The call to allow services in the run-up to Christmas comes as concerns mount about the impact of anti-coronavirus measures on the freedom to worship. Under present rules churches in England can only open for individual prayer, funerals of no more than 30 people and to provide a small number of strictly defined activities. The Church of England argues that churches can safely run Covid-secure services and have a key role to play in bringing “comfort and hope” to people in the midst of the pandemic. MPs from the Conservative, SNP and DUP parties have secured a debate on the impact on religious liberty of the pandemic next week.
A Church of England spokesman said: “The huge challenges of the coronavirus pandemic are a fresh reminder of how much we need public worship, not least for its role in supporting social cohesion and mental health and providing a sign of hope. Particularly as we approach Advent, at the end of a year like no other, the message of Christmas – of God with us and of light shining in the darkness – is needed more than ever.
“Public worship, including Christmas services, will have a crucial role to play in bringing comfort and hope to people. Churches and other places of worship have proven already they can take necessary steps to make their buildings Covid-secure and so we are confident that public worship can and should recommence from December 3.”
Former Prime Minister Theresa May is among MPs who worry that a dangerous precedent has been set by stopping services. Earlier this month she warned the Commons that “making it illegal to conduct an act of public worship, for the best of intentions, sets a precedent that could be misused by a Government in future with the worst of intentions”.
The Christian Legal Centre is supporting a legal challenge against the ban on worship services brought by 122 church leaders.
Chief executive Andrea William said: “In the face of a crisis the answer is not to shut down churches that provide the safe havens in our communities across the nations of the United Kingdom. Churches are often the glue that holds our communities together; often places where the most vulnerable in our society and those hurting from Covid find community and hope.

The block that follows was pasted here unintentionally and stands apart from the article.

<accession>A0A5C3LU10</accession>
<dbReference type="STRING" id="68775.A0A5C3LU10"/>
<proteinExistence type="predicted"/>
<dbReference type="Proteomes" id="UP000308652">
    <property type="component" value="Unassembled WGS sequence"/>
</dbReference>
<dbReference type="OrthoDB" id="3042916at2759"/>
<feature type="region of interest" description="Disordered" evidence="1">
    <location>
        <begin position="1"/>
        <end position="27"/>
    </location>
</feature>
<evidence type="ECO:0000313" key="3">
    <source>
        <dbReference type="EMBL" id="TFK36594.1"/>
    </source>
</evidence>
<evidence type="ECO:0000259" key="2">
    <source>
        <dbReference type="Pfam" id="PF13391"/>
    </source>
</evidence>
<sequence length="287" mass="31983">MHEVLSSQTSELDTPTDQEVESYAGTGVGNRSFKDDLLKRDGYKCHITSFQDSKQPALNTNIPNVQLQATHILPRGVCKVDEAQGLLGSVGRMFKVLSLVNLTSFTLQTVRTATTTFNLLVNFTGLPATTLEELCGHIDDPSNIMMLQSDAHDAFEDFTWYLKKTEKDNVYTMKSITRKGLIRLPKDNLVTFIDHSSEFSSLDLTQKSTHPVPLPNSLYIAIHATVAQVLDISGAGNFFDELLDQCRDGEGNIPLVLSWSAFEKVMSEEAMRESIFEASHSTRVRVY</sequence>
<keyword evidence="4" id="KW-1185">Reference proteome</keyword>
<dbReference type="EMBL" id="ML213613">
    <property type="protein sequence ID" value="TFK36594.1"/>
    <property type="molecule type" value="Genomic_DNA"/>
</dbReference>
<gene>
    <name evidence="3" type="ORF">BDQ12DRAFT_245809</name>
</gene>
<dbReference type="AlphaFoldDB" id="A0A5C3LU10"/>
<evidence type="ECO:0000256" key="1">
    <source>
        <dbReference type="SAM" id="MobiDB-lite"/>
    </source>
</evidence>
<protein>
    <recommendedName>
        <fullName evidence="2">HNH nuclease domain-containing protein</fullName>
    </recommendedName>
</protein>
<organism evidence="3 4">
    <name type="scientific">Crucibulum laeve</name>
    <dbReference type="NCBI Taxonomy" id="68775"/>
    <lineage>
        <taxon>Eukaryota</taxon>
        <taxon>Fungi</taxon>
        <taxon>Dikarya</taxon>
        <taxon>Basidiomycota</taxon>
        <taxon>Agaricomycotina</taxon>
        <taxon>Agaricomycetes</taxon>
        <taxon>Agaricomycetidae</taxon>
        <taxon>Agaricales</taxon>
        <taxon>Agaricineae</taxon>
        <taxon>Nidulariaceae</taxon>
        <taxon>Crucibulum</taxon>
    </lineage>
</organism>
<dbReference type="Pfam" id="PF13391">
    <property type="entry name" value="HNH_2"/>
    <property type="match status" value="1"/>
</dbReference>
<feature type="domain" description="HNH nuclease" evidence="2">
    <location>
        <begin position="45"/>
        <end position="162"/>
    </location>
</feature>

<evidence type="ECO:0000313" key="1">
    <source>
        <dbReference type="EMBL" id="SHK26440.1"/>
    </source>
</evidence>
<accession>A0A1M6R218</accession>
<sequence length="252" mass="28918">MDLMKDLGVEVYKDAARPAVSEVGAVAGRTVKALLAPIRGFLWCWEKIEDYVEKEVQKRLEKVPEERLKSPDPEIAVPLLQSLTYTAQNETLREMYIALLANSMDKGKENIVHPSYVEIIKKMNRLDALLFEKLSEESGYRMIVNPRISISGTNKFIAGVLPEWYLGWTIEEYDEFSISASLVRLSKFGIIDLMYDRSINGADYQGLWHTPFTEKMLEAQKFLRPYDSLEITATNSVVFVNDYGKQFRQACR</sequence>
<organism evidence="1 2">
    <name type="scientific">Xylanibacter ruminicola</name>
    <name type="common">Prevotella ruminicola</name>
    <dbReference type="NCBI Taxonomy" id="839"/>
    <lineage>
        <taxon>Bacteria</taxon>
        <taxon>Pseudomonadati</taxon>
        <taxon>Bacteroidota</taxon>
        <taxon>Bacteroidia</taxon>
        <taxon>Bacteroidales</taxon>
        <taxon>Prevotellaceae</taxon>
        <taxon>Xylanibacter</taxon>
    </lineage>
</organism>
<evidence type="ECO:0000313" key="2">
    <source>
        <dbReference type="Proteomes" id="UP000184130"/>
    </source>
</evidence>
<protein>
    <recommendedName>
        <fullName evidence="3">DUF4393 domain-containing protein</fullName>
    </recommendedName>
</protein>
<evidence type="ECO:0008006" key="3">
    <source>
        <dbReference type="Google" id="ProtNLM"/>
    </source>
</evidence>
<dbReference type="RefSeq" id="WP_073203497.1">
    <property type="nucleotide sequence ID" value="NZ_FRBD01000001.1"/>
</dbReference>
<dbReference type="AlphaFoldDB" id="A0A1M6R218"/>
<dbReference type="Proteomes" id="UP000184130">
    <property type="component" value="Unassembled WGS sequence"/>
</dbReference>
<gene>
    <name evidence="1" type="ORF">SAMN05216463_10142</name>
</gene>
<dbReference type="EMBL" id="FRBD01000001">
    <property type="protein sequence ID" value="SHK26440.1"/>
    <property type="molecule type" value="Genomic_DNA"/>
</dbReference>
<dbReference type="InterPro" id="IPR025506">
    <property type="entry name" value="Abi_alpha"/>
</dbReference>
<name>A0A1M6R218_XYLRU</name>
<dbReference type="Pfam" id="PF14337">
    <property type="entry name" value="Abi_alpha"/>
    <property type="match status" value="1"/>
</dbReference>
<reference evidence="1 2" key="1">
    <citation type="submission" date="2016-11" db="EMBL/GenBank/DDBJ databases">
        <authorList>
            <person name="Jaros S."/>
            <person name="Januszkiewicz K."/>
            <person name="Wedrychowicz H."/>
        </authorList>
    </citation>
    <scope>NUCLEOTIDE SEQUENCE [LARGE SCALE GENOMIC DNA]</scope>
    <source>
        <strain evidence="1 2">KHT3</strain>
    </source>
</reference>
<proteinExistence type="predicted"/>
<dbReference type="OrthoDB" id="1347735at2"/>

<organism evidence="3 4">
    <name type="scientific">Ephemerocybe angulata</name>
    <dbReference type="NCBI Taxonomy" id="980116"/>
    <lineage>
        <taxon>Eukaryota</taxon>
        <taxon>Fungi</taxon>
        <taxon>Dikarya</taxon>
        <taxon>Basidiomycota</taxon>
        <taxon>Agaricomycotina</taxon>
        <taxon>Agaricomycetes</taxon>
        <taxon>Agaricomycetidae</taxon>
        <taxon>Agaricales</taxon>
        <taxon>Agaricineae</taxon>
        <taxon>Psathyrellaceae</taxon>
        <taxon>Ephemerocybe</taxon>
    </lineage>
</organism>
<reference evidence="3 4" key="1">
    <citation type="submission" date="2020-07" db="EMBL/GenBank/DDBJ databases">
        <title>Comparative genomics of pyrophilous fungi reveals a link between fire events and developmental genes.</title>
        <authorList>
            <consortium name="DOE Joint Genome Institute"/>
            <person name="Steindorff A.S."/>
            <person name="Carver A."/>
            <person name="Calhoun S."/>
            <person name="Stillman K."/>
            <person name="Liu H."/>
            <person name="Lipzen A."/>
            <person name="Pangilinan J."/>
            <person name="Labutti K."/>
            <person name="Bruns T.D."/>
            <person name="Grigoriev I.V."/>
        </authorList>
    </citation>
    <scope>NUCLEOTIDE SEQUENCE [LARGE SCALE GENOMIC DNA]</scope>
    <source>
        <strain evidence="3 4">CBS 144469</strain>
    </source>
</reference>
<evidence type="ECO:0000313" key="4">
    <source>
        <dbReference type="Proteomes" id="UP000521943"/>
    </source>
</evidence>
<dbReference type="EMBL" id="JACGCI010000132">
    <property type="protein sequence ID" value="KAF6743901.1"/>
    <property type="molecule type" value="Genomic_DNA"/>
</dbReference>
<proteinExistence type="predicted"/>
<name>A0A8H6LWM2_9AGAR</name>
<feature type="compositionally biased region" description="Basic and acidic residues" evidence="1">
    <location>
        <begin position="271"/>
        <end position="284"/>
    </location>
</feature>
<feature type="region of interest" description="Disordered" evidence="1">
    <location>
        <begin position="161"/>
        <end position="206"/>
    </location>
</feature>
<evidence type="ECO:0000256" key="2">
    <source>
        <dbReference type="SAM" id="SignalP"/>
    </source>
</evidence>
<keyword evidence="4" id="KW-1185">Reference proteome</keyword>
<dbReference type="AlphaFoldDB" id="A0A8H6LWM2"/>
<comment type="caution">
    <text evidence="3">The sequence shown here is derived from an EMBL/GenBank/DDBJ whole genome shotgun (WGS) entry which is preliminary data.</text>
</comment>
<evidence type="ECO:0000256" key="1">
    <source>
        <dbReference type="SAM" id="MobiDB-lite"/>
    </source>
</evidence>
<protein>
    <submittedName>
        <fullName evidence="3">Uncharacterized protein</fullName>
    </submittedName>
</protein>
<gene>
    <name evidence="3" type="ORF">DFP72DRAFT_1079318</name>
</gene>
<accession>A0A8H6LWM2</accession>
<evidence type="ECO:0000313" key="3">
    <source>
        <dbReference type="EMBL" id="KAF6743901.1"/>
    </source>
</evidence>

“To shut the churches is to shut the places of refuge and rescue in our society. We call on the government to recognise the vital importance of church ministry and the principle of church autonomy from the state.
“Church is so much more than a place for individual prayer. It is a place for prayer ministry, sacraments, gathered worship, fellowship, and corporate prayer and intercession. The Government should not be preventing these vital ministries.”
The Rev Matthew Roberts of Trinity Church in York said: “For a nation which is trying to preserve life to ban people from worshipping, hearing from and praying to the one who gives life and restores life is folly of the highest order. It also overturns centuries of the laws, values and traditions of the whole of the UK.”
The campaigning group Christian Concern argues there is “clear discrimination” and insists there is “no evidence that Covid-compliant public worship has contributed to spreading the disease in the UK”.
More than 1,500 church leaders have now signed an open letter to Boris Johnson objecting to the prohibition on worship.
A Government spokesman said: “The Government doesn’t take imposing further restrictions lightly but this action is vital in tackling the spread of the virus. Places of worship bring huge solace and comfort to people, especially during this challenging time.
“That is why they remain open during this period of new restrictions for private prayer and other vital functions like funerals. We continue to work closely with senior faith leaders and the Places of Worship Taskforce, as we have throughout the pandemic.”